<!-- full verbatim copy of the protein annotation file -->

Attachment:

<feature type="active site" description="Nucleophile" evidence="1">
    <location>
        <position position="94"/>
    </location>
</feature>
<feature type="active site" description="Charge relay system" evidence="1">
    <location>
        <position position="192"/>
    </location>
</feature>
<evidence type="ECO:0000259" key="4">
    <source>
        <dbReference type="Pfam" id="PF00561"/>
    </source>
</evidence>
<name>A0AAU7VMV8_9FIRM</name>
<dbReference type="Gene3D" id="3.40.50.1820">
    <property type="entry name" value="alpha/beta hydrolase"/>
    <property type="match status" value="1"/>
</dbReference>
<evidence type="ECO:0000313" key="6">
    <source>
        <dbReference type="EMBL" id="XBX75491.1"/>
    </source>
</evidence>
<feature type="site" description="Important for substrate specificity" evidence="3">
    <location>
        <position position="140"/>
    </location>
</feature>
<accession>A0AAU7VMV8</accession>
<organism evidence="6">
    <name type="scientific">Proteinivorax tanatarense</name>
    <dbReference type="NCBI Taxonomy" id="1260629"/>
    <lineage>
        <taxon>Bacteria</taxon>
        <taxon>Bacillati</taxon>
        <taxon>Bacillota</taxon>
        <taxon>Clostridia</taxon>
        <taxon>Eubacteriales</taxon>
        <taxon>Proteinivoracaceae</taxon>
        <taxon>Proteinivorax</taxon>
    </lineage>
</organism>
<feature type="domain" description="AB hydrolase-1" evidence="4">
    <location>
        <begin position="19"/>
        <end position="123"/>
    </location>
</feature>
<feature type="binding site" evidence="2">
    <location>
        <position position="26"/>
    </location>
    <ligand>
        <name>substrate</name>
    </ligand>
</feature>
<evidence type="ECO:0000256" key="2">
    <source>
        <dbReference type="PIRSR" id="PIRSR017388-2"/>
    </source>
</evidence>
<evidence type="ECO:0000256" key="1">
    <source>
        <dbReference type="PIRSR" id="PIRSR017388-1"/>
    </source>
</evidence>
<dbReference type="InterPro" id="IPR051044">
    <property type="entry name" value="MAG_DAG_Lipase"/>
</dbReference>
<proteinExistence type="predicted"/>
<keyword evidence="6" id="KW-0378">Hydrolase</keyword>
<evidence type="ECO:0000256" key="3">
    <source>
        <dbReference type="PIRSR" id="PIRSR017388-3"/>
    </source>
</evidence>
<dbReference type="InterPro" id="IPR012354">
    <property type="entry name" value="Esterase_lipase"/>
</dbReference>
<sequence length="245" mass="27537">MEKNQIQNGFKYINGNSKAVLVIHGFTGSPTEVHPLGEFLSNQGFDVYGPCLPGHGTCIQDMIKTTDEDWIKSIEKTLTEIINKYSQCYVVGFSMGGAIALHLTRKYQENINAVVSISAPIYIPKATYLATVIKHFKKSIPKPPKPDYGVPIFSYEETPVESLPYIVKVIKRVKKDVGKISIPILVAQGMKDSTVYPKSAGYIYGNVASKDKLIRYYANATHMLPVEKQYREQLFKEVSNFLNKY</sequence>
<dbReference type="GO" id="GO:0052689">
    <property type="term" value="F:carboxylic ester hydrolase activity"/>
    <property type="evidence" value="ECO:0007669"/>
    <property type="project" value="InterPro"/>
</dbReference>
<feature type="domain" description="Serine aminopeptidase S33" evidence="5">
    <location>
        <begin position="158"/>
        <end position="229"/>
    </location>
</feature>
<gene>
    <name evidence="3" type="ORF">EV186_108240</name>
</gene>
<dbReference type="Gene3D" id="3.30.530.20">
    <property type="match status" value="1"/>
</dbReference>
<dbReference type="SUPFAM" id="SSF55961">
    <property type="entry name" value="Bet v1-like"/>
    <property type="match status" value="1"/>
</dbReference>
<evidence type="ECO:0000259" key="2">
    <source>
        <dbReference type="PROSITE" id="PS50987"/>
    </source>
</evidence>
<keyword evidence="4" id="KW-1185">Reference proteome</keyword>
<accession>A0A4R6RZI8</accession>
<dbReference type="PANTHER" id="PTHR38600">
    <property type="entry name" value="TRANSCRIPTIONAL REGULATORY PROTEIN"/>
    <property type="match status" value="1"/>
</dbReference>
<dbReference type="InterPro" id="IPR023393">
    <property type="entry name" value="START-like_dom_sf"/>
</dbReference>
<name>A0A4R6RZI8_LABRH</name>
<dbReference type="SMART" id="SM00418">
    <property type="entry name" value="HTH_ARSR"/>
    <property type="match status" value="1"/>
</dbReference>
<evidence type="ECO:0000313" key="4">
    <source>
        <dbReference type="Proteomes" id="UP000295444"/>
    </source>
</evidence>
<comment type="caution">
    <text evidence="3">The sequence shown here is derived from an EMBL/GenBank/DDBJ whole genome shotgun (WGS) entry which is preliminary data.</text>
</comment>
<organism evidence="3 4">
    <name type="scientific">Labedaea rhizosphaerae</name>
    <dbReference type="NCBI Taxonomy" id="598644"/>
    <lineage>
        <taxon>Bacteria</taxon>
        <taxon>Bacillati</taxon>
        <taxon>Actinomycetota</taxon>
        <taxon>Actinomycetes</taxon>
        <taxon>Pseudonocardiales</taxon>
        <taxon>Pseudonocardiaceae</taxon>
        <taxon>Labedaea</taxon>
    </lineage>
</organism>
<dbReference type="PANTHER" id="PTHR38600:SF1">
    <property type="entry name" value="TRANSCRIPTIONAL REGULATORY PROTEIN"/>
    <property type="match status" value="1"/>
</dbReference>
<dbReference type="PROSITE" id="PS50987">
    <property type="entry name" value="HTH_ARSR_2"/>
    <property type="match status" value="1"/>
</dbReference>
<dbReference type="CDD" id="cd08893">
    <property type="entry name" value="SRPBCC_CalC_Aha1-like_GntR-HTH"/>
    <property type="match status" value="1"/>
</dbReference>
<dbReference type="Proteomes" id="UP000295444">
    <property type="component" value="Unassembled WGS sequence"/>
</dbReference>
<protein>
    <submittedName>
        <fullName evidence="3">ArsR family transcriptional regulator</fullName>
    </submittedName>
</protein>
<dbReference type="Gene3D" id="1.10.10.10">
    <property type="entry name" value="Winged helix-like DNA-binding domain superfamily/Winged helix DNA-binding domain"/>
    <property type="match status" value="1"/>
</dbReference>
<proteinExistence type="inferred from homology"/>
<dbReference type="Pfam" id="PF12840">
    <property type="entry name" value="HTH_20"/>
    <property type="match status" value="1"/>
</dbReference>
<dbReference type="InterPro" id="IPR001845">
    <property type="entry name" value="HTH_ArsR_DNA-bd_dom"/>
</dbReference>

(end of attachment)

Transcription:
<feature type="active site" description="Nucleophile" evidence="1">
    <location>
        <position position="94"/>
    </location>
</feature>
<feature type="active site" description="Charge relay system" evidence="1">
    <location>
        <position position="192"/>
    </location>
</feature>
<evidence type="ECO:0000259" key="4">
    <source>
        <dbReference type="Pfam" id="PF00561"/>
    </source>
</evidence>
<name>A0AAU7VMV8_9FIRM</name>
<dbReference type="Gene3D" id="3.40.50.1820">
    <property type="entry name" value="alpha/beta hydrolase"/>
    <property type="match status" value="1"/>
</dbReference>
<evidence type="ECO:0000313" key="6">
    <source>
        <dbReference type="EMBL" id="XBX75491.1"/>
    </source>
</evidence>
<feature type="site" description="Important for substrate specificity" evidence="3">
    <location>
        <position position="140"/>
    </location>
</feature>
<accession>A0AAU7VMV8</accession>
<organism evidence="6">
    <name type="scientific">Proteinivorax tanatarense</name>
    <dbReference type="NCBI Taxonomy" id="1260629"/>
    <lineage>
        <taxon>Bacteria</taxon>
        <taxon>Bacillati</taxon>
        <taxon>Bacillota</taxon>
        <taxon>Clostridia</taxon>
        <taxon>Eubacteriales</taxon>
        <taxon>Proteinivoracaceae</taxon>
        <taxon>Proteinivorax</taxon>
    </lineage>
</organism>
<feature type="domain" description="AB hydrolase-1" evidence="4">
    <location>
        <begin position="19"/>
        <end position="123"/>
    </location>
</feature>
<feature type="binding site" evidence="2">
    <location>
        <position position="26"/>
    </location>
    <ligand>
        <name>substrate</name>
    </ligand>
</feature>
<evidence type="ECO:0000256" key="2">
    <source>
        <dbReference type="PIRSR" id="PIRSR017388-2"/>
    </source>
</evidence>
<evidence type="ECO:0000256" key="1">
    <source>
        <dbReference type="PIRSR" id="PIRSR017388-1"/>
    </source>
</evidence>
<dbReference type="InterPro" id="IPR051044">
    <property type="entry name" value="MAG_DAG_Lipase"/>
</dbReference>
<proteinExistence type="predicted"/>
<keyword evidence="6" id="KW-0378">Hydrolase</keyword>
<evidence type="ECO:0000256" key="3">
    <source>
        <dbReference type="PIRSR" id="PIRSR017388-3"/>
    </source>
</evidence>
<dbReference type="InterPro" id="IPR012354">
    <property type="entry name" value="Esterase_lipase"/>
</dbReference>
<sequence length="245" mass="27537">MEKNQIQNGFKYINGNSKAVLVIHGFTGSPTEVHPLGEFLSNQGFDVYGPCLPGHGTCIQDMIKTTDEDWIKSIEKTLTEIINKYSQCYVVGFSMGGAIALHLTRKYQENINAVVSISAPIYIPKATYLATVIKHFKKSIPKPPKPDYGVPIFSYEETPVESLPYIVKVIKRVKKDVGKISIPILVAQGMKDSTVYPKSAGYIYGNVASKDKLIRYYANATHMLPVEKQYREQLFKEVSNFLNKY</sequence>
<dbReference type="GO" id="GO:0052689">
    <property type="term" value="F:carboxylic ester hydrolase activity"/>
    <property type="evidence" value="ECO:0007669"/>
    <property type="project" value="InterPro"/>
</dbReference>
<feature type="domain" description="Serine aminopeptidase S33" evidence="5">
    <location>
        <begin position="158"/>
        <end position="229"/>
    </location>
</feature>
<gene>
    <name evidence="3" type="ORF">EV186_108240</name>
</gene>
<dbReference type="Gene3D" id="3.30.530.20">
    <property type="match status" value="1"/>
</dbReference>
<dbReference type="SUPFAM" id="SSF55961">
    <property type="entry name" value="Bet v1-like"/>
    <property type="match status" value="1"/>
</dbReference>
<evidence type="ECO:0000259" key="2">
    <source>
        <dbReference type="PROSITE" id="PS50987"/>
    </source>
</evidence>
<keyword evidence="4" id="KW-1185">Reference proteome</keyword>
<accession>A0A4R6RZI8</accession>
<dbReference type="PANTHER" id="PTHR38600">
    <property type="entry name" value="TRANSCRIPTIONAL REGULATORY PROTEIN"/>
    <property type="match status" value="1"/>
</dbReference>
<dbReference type="InterPro" id="IPR023393">
    <property type="entry name" value="START-like_dom_sf"/>
</dbReference>
<name>A0A4R6RZI8_LABRH</name>
<dbReference type="SMART" id="SM00418">
    <property type="entry name" value="HTH_ARSR"/>
    <property type="match status" value="1"/>
</dbReference>
<evidence type="ECO:0000313" key="4">
    <source>
        <dbReference type="Proteomes" id="UP000295444"/>
    </source>
</evidence>
<comment type="caution">
    <text evidence="3">The sequence shown here is derived from an EMBL/GenBank/DDBJ whole genome shotgun (WGS) entry which is preliminary data.</text>
</comment>
<organism evidence="3 4">
    <name type="scientific">Labedaea rhizosphaerae</name>
    <dbReference type="NCBI Taxonomy" id="598644"/>
    <lineage>
        <taxon>Bacteria</taxon>
        <taxon>Bacillati</taxon>
        <taxon>Actinomycetota</taxon>
        <taxon>Actinomycetes</taxon>
        <taxon>Pseudonocardiales</taxon>
        <taxon>Pseudonocardiaceae</taxon>
        <taxon>Labedaea</taxon>
    </lineage>
</organism>
<dbReference type="PANTHER" id="PTHR38600:SF1">
    <property type="entry name" value="TRANSCRIPTIONAL REGULATORY PROTEIN"/>
    <property type="match status" value="1"/>
</dbReference>
<dbReference type="PROSITE" id="PS50987">
    <property type="entry name" value="HTH_ARSR_2"/>
    <property type="match status" value="1"/>
</dbReference>
<dbReference type="CDD" id="cd08893">
    <property type="entry name" value="SRPBCC_CalC_Aha1-like_GntR-HTH"/>
    <property type="match status" value="1"/>
</dbReference>
<dbReference type="Proteomes" id="UP000295444">
    <property type="component" value="Unassembled WGS sequence"/>
</dbReference>
<protein>
    <submittedName>
        <fullName evidence="3">ArsR family transcriptional regulator</fullName>
    </submittedName>
</protein>
<dbReference type="Gene3D" id="1.10.10.10">
    <property type="entry name" value="Winged helix-like DNA-binding domain superfamily/Winged helix DNA-binding domain"/>
    <property type="match status" value="1"/>
</dbReference>
<proteinExistence type="inferred from homology"/>
<dbReference type="Pfam" id="PF12840">
    <property type="entry name" value="HTH_20"/>
    <property type="match status" value="1"/>
</dbReference>
<dbReference type="InterPro" id="IPR001845">
    <property type="entry name" value="HTH_ArsR_DNA-bd_dom"/>
</dbReference>